In my career I was lucky enough to travel around Europe, and visited Milan several times. Once, having a couple of hours to spare, I decided to take a look at Leonardo da Vinci’s ‘Last Supper’. I made my way to its location - Santa Marie Dell Grazie - and was deflated by a sign to the effect that the church was closed; I would not get to see the painting! To the left of the church’s façade was another sign, in front of a small building, reading simply: ‘Art Gallery’ - a classic understatement as I would soon discover.

Passing through a series of airlocks I emerged into this ‘gallery’ which was, as perceptive readers will have guessed, the Friars’ old refectory, across the end wall of which Leonardo had painted his masterpiece. I was transfixed; my casual, slightly disappointed demeanour transformed. The painting had begun to decay almost before it was completed and has been in a perpetual state of restoration ever since. But Leonardo’s enduring genius for composition, scale and perspective is such that the viewer is drawn into the great drama which is unfolding; stand in the middle of the refectory, raise your view to meet Christ’s eyes and you are ‘present’ at the Last Supper. The Dominican monks who dined there were effectively seated with the thirteen.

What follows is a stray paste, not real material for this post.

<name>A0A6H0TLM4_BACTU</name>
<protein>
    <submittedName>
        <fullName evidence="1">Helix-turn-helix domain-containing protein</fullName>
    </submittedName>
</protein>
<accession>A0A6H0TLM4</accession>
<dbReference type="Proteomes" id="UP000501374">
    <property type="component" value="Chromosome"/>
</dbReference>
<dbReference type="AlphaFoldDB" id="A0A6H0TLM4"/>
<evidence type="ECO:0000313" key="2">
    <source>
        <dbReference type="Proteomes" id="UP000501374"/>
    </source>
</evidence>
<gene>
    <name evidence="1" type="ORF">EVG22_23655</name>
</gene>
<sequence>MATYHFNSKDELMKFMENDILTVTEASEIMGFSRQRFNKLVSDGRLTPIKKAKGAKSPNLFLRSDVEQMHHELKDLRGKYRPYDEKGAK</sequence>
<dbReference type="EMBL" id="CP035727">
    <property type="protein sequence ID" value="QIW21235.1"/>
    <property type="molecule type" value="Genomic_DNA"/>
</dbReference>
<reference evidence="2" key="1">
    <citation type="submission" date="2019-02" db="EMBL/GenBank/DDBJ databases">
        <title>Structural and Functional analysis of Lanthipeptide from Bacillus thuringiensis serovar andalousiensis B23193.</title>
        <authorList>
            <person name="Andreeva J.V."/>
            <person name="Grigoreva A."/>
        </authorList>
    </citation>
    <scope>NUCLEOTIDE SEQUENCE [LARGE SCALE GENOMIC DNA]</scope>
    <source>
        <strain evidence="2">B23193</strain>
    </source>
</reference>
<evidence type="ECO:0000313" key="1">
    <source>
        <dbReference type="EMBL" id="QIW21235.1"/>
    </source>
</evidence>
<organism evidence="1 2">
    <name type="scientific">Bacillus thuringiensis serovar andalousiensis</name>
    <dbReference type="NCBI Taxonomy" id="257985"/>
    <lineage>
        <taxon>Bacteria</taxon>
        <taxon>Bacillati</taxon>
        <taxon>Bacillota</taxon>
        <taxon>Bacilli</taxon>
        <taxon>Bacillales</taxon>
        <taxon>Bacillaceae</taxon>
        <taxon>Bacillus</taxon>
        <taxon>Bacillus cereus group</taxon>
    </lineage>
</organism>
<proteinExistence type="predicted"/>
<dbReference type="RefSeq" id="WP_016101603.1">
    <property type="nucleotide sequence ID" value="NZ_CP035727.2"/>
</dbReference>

Was theirs, half a millennium ago, and mine, a truly spiritual experience? It felt like it, but of course it’s just a painting. Just as the pelican is simply a carving; the three hares merely a design in stained glass. The cross, the dove, the great cathedrals, the amazing ceiling of the Cistine Chapel, all those symbols are not God, but works of man. But they can help get us closer to knowing His presence as we contemplate what has been divinely inspired or steeped in centuries of belief and tradition.

Church Mag June 19 Mike Excell


Mike Excell



Pentecost is on 9th June, widely considered to be the ‘birthday’ of the Church.

When the Spirit Came

By Lester Amann

For Christmas we have the build-up of Advent, and Easter Day is preceded by Holy Week. But when it comes to Whit Sunday, it just suddenly arrives.  Yet Pentecost is all about the birth of the Christian church and the coming of the Holy Spirit. Surely, that is something to get excited about!

For forty days following our Lord’s resurrection, Jesus appeared to His followers and taught them about the Kingdom of God. Just before His ascension into Heaven, Jesus told the disciples to wait in Jerusalem for the gift of the Spirit.